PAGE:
9/11 Health and Compensation
On January 2, 2011, President Obama Signed the James Zadroga 9/11 Health and Compensation Act (H.R. 847) into law. Congresswoman Carolyn Maloney spent nearly a decade fighting to pass this important law, which has provided medical monitoring, treatment, and compensation to those sick and injured from the September 11th attacks.
The Zadroga Act’s two critical programs providing medical treatment and compensation for 9/11 heroes – the World Trade Center Health Program and the September 11th Victim Compensation Fund – were set to shut down and stop providing medical care and compensation by October 2016.
The World Trade Center Health Program was permanently extended, and an additional $4.6 billion was provided to fully fund the September 11th Victim Compensation Fund by the Consolidated Appropriations Act of 2016 signed into law December 18, 2015.
More details on the Zadroga Act are available here:
- World Trade Center Health Program participation by congressional district chart
- World Trade Center Health Program participation by state
- World Trade Center Health Program participation map
- September 11th Victim Compensation Fund participation by state
- Brief factsheet on Zadroga Act programs
- Section-by-Section Summary of HR 847 as passed into law
Resources for the sick and injured:
- World Trade Center Medical Monitoring and Treatment Program, National Institute for Occupational Safety & Health
- New York City Department of Health
- World Trade Center Health Resources from the Department of Health and Human Services
- September 11th Victim Compensation Fund, Department of Justice
For other legistlation and related documents click here.
More on 9/11 Health and Compensation
WASHINGTON, DC – In response to Representatives Carolyn B. Maloney (D-NY), Jerrold Nadler (D-NY), and Peter King’s (R-NY) request that the OMB abandon its proposal to change the structure of the World Trade Center Health Program, Director Mick Mulvaney doubled down on defending this move. The members, the sponsors of the James Zadroga 9/11 Health and Compensation Act which created the program, released the following statement in response to Director Mulvaney’s letter.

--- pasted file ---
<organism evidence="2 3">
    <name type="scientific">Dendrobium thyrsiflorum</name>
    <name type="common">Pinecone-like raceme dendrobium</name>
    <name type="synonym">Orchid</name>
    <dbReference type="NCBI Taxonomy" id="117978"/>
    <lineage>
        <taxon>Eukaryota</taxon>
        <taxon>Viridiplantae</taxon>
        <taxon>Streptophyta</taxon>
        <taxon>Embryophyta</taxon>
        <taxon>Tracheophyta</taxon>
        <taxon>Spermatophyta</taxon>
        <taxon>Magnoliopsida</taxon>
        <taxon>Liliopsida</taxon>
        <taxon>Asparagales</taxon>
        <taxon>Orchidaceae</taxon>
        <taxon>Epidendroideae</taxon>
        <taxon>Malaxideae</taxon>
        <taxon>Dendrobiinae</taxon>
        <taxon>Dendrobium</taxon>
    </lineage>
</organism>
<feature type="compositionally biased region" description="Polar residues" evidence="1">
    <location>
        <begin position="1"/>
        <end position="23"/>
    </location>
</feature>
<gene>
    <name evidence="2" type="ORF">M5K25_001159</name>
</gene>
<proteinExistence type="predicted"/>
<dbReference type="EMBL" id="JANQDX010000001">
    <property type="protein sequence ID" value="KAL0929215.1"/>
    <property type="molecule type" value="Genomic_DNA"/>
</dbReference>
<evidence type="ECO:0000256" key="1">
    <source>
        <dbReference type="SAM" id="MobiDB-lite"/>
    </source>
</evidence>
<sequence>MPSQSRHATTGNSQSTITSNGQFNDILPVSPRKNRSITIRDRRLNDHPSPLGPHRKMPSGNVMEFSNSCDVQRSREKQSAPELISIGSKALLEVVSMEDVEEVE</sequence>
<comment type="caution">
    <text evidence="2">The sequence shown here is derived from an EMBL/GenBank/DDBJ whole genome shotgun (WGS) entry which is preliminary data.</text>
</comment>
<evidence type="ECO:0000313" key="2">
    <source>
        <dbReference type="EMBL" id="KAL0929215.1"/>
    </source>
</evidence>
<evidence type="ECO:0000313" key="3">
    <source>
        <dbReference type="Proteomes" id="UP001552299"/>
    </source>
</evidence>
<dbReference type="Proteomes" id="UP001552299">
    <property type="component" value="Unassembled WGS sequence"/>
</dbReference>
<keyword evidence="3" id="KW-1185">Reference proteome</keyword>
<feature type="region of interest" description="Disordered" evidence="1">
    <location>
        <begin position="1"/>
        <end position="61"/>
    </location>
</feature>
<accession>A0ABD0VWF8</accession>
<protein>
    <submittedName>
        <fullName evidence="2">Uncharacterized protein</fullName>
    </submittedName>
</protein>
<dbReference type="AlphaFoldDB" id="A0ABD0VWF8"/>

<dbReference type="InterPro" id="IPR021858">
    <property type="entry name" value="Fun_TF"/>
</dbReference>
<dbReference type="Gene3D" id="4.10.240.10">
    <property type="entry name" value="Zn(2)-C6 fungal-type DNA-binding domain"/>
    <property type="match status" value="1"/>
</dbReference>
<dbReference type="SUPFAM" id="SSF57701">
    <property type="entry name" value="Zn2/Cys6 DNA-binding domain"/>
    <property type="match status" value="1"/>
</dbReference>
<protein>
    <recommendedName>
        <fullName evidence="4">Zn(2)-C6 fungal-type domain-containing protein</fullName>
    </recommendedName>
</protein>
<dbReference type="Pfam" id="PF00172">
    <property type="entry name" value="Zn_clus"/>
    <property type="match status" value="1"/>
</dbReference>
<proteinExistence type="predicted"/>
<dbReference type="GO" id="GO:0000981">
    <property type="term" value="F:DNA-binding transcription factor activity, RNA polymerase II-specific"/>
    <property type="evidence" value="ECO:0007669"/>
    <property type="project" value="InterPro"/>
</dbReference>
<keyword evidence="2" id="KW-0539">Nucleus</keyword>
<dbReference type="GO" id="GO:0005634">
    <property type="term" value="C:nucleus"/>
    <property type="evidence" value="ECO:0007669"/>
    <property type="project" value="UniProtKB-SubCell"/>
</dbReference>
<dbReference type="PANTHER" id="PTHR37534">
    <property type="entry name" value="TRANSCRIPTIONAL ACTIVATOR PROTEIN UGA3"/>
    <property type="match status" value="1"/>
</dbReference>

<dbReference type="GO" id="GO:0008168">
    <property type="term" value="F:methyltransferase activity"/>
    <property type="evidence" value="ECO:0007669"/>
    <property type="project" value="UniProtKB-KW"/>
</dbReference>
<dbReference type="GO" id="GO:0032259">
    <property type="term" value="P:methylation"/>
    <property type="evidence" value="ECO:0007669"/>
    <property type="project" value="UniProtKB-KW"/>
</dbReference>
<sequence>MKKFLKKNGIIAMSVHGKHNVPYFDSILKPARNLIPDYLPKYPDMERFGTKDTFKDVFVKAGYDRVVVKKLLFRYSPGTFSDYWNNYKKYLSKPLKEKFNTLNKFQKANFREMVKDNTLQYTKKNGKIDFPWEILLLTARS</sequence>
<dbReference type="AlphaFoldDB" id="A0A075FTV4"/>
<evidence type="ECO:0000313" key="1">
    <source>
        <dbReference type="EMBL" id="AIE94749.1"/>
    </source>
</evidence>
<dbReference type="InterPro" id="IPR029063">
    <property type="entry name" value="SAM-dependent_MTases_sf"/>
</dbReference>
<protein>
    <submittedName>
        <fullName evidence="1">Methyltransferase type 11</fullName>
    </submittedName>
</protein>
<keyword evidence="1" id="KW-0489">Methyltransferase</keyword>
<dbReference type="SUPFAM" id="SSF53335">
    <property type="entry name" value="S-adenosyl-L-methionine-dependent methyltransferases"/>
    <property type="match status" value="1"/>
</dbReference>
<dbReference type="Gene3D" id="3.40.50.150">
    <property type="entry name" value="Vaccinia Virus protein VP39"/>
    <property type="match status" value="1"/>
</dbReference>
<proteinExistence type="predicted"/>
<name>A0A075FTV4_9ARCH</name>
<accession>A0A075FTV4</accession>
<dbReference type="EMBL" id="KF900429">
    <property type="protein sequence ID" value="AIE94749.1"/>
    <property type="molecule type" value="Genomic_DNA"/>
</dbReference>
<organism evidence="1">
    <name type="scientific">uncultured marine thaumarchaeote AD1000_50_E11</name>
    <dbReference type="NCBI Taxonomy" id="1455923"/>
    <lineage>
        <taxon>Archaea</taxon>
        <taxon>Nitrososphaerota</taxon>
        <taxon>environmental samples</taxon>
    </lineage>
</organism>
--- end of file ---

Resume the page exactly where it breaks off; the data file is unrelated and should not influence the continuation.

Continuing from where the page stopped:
The federal government isn’t budging on its plans to rejigger the agency that oversees the health treatment and monitoring of first responders with 9/11 illnesses — a move legislators feel will severely compromise both the program and the people who need it to survive.
In a letter sent to Rep. Carolyn Maloney (D-N.Y.), U.S. Office of Management and Budget Director Mick Mulvaney said the World Trade Center Health Program should thrive under the Centers for Disease Control and Prevention rather than its current home within the National Institute for Occupational Safety and Health.
Former late-night host Jon Stewart joined New York lawmakers on Monday to call on the White House to withdraw a proposal to reorganize the health-care program for 9/11 first responders.
In a press conference outside the Capitol alongside first responders, Stewart said President Trump should "put a stop" to the effort.
WASHINGTON, DC – 9/11 Health Program beneficiaries and advocates came together at the Capitol today to demand that Office of Management and Budget Director Mick Mulvaney withdraw his ill-thought out proposal to separate the World Trade Center Health Program (WTCHP) from National Institute of Occupational Safety and Health (NIOSH) direction.
WASHINGTON – Comedian Jon Stewart joined 9/11 first responders at the Capitol Monday to speak against proposed changes to World Trade Center Health Program tucked inside President Trump’s 2019 budget.
“I cannot believe that a fellow New Yorker, President Trump, has been fully briefed and is in agreement with OMB’s [the Office of Management & Budget] decision,” said Terence Opiola, 50, a retired Homeland Security Special Agent who suffers from 9/11-related leukemia and respiratory ailments.
NEW YORK, NY – Today, Representatives Carolyn B. Maloney (D-NY), Jerrold Nadler (D-NY), and Peter King (R-NY), original sponsors of the James Zadroga 9/11 Health and Compensation Reauthorization Act of 2015, urged Office of Management & Budget Director Mick Mulvaney to withdraw it’s “ill-thought out proposal” to separate the World Trade Center Health Program (WTCHP) from National Institute of Occupational Safety and Health (NIOSH) direction.
Hidden in the fine print of President Trump’s latest budget proposal is a detail that could directly impact 9/11 first responders: The reorganization of the federal agency that oversees their health treatment and monitoring.
Currently, the World Trade Center Health Program is housed within the National Institute for Occupational Safety and Health. That agency, in turn, is under the umbrella of the Centers for Disease Control.
Congresswoman Carolyn B. Maloney, Congressman Jerrold Nadler, and Congressman Peter King, co-sponsors of the James Zadroga 9/11 Health and Compensation Act, released the following statement regarding the passing of Dr. James Melius who helped draft the landmark legislation.
A bipartisan group of New York Congress members are pushing the Department of Labor to recognize a specific type of cancer known to afflict 9/11 first responders.
The Labor Department has refused to accept the causal link between chronic lymphocytic leukemia and time spent at Ground Zero — a decision that means federal employees who worked on contaminated sites after the terrorist attacks may not be able to access full benefits.